After a crowded and lengthy contest for the Democratic presidential nomination, the party fell in line on Super Tuesday, effectively choosing Joe Biden as the best nominee for the 2020 election. But it would be a stretch to conclude that he was the best competitor in that contest.
His debate performances in 2019 and early 2020 were uneven and punctuated with awkward gaffes. He changed stances on some high-profile issues. And he’s never been a particularly distinguished public speaker or fundraiser. Also, unlike other candidates, such as Bernie Sanders, Elizabeth Warren and Pete Buttigieg, Biden lacked a passionate following.
So how did he end up defeating everyone else?
If we want to understand how Biden won the nomination, we first need to understand the Democratic Party in the aftermath of the 2016 election. Biden won the 2020 nomination, arguably, because of the way Democrats interpreted Hillary Clinton’s loss four years ago.
As detailed in my upcoming book, “Learning from Loss: The Democrats 2016-2020,” one of the most consistent and consequential lessons from my conversations with Democratic activists, Democratic National Committee members, officeholders, and other party insiders, was a post-election narrative that blamed Clinton’s loss on her use of “identity politics.”
That’s obviously a loaded term, but I am using it to refer to Clinton’s outreach to women, people of color, the LGBTQIA community, and other marginalized groups during her 2016 campaign. According to many think pieces published shortly after the election, this is why Clinton lost. The argument went that by talking about race and identity bluntly, Clinton excluded working-class white people from a party they’d previously embraced. In turn, they responded by voting for a candidate who was very explicitly courting them: Donald Trump.
Of course, “identity politics” wasn’t the only explanation for the surprisingly close results of the 2016 election. A number of other theories propagated too, including that Clinton campaigned poorly or in the wrong places, that the party’s messaging was deficient, and that Russia and other outside actors tipped the scales for Trump. “She should’ve gone to Wisconsin,” “Bernie would’ve won,” etc., were all common post-election refrains. These sorts of narratives are common when a party loses, and, in many ways, are ultimately healthy in helping a party decide how to move forward from loss.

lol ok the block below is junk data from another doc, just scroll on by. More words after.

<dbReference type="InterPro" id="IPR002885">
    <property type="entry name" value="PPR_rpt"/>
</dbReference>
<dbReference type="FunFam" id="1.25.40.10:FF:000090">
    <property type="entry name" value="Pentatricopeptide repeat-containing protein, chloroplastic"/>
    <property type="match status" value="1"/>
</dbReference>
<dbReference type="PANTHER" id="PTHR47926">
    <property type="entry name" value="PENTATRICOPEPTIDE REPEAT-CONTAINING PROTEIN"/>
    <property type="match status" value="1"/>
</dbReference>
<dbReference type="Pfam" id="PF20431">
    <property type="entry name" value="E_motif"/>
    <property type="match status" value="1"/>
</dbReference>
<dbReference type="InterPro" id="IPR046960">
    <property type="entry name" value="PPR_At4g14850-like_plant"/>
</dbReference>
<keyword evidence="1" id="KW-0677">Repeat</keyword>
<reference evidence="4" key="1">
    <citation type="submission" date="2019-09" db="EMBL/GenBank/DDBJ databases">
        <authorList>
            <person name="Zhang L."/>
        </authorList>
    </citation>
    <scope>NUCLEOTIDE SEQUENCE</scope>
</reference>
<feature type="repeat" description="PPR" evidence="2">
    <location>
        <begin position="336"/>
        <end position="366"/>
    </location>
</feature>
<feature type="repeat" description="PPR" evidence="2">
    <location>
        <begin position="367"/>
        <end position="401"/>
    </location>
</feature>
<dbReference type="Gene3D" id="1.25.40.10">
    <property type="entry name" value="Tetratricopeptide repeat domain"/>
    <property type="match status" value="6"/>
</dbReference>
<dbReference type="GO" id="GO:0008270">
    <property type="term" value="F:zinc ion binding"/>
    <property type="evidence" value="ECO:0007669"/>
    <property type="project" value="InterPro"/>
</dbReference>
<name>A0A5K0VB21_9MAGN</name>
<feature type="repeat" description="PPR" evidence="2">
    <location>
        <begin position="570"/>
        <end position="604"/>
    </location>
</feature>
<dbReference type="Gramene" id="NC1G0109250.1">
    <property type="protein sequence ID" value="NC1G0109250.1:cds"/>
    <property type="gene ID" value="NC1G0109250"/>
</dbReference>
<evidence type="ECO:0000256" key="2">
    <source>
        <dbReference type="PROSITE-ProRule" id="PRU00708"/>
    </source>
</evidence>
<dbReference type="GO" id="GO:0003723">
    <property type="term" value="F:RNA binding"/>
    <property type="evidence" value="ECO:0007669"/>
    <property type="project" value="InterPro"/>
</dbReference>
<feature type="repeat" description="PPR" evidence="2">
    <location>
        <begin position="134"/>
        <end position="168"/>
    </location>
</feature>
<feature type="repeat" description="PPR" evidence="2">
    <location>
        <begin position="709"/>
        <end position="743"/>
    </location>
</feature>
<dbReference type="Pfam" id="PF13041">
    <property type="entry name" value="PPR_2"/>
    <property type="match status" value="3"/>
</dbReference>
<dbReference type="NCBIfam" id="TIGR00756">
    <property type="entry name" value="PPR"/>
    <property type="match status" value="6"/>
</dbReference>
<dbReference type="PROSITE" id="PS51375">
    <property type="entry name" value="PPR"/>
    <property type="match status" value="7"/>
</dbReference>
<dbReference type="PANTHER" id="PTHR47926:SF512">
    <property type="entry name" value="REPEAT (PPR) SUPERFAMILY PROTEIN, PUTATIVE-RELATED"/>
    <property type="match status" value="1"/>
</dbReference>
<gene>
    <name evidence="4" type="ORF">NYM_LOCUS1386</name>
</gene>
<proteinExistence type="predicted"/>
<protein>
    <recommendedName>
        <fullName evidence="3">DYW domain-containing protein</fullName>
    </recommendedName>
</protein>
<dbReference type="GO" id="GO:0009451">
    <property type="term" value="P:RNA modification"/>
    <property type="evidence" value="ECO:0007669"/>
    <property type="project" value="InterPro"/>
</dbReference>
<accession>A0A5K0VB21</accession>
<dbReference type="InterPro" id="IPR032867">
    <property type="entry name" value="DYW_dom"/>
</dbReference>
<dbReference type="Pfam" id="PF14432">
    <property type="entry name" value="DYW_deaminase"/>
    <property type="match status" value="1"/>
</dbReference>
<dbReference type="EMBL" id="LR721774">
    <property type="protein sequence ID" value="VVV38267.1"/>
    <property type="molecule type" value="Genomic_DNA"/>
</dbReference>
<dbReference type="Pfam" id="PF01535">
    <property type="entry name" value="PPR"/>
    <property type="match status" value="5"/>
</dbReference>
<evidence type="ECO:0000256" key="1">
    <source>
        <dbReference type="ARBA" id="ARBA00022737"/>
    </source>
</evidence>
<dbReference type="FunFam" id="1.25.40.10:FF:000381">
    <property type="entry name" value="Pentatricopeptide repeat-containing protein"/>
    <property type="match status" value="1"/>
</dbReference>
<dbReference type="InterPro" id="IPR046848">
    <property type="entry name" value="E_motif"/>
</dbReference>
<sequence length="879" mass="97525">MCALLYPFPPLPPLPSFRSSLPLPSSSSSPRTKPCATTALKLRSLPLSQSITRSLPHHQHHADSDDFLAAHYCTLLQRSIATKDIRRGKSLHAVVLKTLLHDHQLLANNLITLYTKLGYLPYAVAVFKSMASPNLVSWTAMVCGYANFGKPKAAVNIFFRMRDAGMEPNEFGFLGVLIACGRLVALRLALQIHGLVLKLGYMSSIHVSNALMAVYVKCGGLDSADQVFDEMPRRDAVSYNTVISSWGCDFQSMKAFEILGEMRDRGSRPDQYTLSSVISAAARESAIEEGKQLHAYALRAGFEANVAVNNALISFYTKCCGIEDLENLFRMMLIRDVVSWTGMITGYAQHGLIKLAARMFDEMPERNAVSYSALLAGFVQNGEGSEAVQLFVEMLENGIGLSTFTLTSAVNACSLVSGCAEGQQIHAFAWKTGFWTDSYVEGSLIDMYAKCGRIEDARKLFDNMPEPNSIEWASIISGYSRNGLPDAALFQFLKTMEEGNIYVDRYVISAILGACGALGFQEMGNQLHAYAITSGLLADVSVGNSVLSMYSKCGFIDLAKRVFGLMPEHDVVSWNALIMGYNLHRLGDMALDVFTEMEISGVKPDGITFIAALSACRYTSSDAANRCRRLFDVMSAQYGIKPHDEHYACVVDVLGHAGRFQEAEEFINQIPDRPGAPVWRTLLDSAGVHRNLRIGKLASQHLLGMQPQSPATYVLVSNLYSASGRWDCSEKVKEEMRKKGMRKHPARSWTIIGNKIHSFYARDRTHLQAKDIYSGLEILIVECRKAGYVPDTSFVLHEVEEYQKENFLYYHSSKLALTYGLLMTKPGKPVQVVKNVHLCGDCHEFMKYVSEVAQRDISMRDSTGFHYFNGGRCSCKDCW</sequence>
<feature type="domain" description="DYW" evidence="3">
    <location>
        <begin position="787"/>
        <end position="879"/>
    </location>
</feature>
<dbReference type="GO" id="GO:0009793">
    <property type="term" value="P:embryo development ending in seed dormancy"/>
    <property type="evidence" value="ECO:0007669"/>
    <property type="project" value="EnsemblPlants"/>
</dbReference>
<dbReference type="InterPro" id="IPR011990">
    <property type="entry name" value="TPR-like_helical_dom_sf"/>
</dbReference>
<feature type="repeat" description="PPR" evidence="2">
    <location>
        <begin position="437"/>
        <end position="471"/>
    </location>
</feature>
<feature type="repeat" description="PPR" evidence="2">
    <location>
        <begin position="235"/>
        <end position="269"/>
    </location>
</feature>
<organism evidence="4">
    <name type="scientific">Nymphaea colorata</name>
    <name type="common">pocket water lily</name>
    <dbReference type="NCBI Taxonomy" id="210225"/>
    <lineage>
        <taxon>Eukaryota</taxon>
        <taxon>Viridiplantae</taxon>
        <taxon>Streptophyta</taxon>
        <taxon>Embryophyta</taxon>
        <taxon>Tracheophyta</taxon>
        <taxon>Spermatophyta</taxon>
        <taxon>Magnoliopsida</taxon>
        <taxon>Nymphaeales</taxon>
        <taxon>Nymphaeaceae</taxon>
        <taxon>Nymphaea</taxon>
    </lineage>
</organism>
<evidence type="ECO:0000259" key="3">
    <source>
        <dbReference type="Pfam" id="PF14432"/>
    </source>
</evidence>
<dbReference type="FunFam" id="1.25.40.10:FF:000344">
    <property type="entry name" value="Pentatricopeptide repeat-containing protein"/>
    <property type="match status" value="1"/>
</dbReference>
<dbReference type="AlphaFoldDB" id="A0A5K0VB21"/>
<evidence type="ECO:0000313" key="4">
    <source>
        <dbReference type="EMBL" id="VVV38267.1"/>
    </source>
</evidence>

An important caveat to these explanations, however, is that they often aren’t based on very much hard data. That is, just because a candidate had a certain message and lost doesn’t mean that the candidate lost because of that message. In fact, we know that most campaign decisions have pretty modest effects, if any, on actual voting outcomes.
Politicians and parties still crave these narratives, though, especially when they lose. Winning, explains political scientist Marjorie Hershey, has a “fairly blunt, conservatizing effect on campaigners.” As long as they’re winning, they’re going to assume that whatever they’re doing is right, and they’ll continue to do it. Conversely, Hershey argues, those who lose an election will be very open to making changes the next time around, figuring that at least one of the actions they took last time was responsible for their loss.
To understand how these explanations of the 2016 election sat with Democratic Party insiders, I spoke with 65 Democratic activists — including party leaders and staff, campaign workers and donors — in Iowa, New Hampshire, Nevada, South Carolina and Washington, D.C. on a regular basis.1 And over the course of these conversations, a pattern emerged: Nearly a third of the party activists I spoke with cited “identity politics” as one reason for Clinton’s loss.2